A January meeting in South Fulton on an ordinance to hold parents more accountable for their children’s crimes drew hundreds of residents. Curtis Compton/ccompton@ajc.com AJC FILE PHOTO

South Fulton to consider sending parents to jail for children’s crimes

Glenda Collins and Diane Johnson agree that parents need to have better control of their children.

But they’re not quite sure that a city of South Fulton proposal that would hold parents responsible for their children’s crimes is the best way to encourage that.

Both women attended a city council hearing Tuesday on the ordinance, which would require the parents of children arrested for certain crimes, such as curfew violations or possession of alcohol or drugs, to attend parenting classes or other diversion programs for the first offense. If the parents don’t comply — or if their children are arrested a second time — they could be fined up to $100 or jailed for up to 10 days.

“Children need some discipline,” Collins said. “Something has to be done. You cannot just let a child run wild in a neighborhood, creating havoc with neighbors.”

But, she wondered, what would happen to the children while their parents are in jail?

And, Johnson asked, who would pay for parenting classes or other programs?

Locking parents up is a last resort, said Helen Zenobia Willis, the city councilwoman who proposed the ordinance. She described the parenting classes or therapy sessions that would be required after a first offense as the equivalent of a traffic ticket, an opportunity to avoid fines and jail while still letting residents know that they needed to take more responsibility for their kids who are under age 18.

City Council is expected to vote on the proposal March 20.

Parental responsibility laws are becoming more common and have been adopted in cities in Michigan, New York and Wisconsin. And, in 2013, DeKalb passed a law allowing parents to be charged for their children’s actions.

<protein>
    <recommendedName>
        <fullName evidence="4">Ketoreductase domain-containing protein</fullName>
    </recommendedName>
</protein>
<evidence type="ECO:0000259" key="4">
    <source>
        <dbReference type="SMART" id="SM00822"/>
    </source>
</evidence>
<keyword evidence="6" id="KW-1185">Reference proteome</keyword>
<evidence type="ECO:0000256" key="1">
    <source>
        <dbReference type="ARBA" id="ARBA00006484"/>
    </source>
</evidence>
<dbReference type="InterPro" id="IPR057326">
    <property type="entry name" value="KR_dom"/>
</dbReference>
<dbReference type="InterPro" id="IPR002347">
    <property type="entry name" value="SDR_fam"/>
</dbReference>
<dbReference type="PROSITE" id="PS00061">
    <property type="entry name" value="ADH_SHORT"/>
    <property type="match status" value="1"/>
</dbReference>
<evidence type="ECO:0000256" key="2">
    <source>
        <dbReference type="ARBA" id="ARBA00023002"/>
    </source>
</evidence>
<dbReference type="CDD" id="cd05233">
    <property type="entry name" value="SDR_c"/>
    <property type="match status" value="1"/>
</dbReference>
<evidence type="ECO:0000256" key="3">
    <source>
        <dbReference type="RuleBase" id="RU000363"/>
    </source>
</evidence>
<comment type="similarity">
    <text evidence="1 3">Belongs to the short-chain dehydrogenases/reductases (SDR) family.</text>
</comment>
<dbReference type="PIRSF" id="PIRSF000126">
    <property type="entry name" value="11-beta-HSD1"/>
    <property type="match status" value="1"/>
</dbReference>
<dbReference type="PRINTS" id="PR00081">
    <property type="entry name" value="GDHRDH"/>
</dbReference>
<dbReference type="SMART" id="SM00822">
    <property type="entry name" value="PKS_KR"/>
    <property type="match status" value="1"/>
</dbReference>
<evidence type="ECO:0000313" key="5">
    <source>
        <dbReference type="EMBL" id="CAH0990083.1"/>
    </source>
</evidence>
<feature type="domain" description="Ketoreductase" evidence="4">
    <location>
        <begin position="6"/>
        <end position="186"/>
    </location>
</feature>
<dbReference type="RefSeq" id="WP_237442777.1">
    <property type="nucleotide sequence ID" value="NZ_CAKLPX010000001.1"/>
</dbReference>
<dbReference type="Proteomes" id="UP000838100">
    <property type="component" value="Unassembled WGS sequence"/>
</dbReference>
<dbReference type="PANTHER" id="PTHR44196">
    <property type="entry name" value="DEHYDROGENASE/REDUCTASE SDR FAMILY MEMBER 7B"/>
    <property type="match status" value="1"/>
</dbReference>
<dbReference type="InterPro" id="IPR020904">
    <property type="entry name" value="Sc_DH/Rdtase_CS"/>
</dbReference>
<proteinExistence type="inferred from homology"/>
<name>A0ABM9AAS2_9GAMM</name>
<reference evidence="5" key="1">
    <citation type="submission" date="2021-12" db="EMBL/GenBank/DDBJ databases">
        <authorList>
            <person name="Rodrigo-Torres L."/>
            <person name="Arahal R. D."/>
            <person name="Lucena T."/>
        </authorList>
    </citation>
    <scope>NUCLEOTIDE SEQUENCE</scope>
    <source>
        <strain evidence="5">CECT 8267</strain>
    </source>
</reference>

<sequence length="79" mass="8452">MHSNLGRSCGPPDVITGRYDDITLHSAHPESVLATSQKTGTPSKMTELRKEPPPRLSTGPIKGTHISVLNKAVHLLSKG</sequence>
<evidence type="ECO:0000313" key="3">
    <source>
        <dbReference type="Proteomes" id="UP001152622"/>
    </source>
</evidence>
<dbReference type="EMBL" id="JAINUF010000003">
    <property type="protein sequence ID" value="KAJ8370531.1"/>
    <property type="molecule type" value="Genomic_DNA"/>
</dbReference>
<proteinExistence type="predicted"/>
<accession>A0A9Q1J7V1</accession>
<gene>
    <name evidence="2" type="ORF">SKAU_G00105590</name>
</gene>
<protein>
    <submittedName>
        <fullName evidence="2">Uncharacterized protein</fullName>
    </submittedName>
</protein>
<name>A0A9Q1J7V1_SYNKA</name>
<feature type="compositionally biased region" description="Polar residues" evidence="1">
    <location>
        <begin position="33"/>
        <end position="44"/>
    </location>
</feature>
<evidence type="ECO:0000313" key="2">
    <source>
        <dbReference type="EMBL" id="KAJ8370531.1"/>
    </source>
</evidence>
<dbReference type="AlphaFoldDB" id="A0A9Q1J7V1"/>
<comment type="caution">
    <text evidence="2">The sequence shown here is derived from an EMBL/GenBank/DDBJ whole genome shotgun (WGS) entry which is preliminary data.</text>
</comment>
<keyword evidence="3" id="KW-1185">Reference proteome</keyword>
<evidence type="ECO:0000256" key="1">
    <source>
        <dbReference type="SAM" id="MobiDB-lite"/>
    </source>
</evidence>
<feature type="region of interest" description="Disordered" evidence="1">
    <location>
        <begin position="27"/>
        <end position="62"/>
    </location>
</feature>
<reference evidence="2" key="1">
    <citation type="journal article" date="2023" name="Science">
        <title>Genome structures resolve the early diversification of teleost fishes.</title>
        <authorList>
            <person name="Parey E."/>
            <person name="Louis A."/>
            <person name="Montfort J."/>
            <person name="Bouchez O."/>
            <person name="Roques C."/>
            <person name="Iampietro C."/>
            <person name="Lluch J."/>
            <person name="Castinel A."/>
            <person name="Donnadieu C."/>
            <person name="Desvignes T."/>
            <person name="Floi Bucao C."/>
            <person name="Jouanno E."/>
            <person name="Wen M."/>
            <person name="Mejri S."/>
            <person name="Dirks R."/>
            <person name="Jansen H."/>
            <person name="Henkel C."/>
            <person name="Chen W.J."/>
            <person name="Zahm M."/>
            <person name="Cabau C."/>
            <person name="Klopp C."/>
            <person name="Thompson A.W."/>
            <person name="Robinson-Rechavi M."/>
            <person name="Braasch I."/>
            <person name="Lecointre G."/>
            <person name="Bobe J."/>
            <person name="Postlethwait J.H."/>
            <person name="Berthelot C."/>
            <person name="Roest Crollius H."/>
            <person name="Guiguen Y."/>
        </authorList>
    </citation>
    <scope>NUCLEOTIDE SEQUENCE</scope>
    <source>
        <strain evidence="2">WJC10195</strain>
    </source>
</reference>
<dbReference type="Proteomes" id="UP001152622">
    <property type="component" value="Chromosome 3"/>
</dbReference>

Two council members, Naeema Gilyard and Rosie Jackson, expressed support for the South Fulton proposal. Others had questions about how the law would work. Were there enough diversion programs, like anger management classes or family counseling, in the new city of about 100,000 people? Would parents who live outside of South Fulton be subject to the law if their children committed crimes inside the city limits?

Paul Howard, the Fulton County district attorney, said in a statement in January that the proposal could be unconstitutional. He asked the city not to pass it. Willis countered that it was not up to Howard to set city laws.

Howard said children would be better served by officials working to improve public education and increase economic opportunity, “rather than punishing and jailing parents who may be subject to the same issues as the children they are attempting to raise.”

Experts said the proposed punishments are misguided. Both a fine and jail time can add stressors that could hurt families more than they help them, said Randee Waldman, director of the Barton Juvenile Defender Clinic at Emory Law. Diversion programs could keep parents from spending time with their children.

“It’s hurting the wrong person,” she said of the proposed law. “They’re not standing next to their kids while they’re committing crimes.”

LaDawn Jones, the South Fulton solicitor, said punishments would be meted out on a case-by-case basis. She hopes to have an employee who evaluates the needs of families to determine what would be most helpful for families. That could also give her office the option not to hold parents responsible if they seem to be doing everything they can for a child.

Willis’ proposal has been scaled back since she first suggested a 30-day jail sentence for noncompliance.

Juvenile offenses that could bring punishment for parents include possessing stolen property, missing school without an excused absence, having an illegal firearm or willfully destroying property.

Willis said she had a lot of support from residents of the city, which formed last May. Many have been frustrated with a spate of break-ins, car thefts and other crimes that police believe have largely been perpetrated by juveniles.

Perhaps, Collins said, fining parents for their children’s actions is the right compromise between jail time and doing nothing. After all, it’s the children who are committing the crimes, but something needs to be done to get parents’ attention, she said.

“That’s the whole purpose of becoming a city, to put laws in place that will let you have a better quality of life,” she said. “That’s what everybody wants. A better quality of life.”

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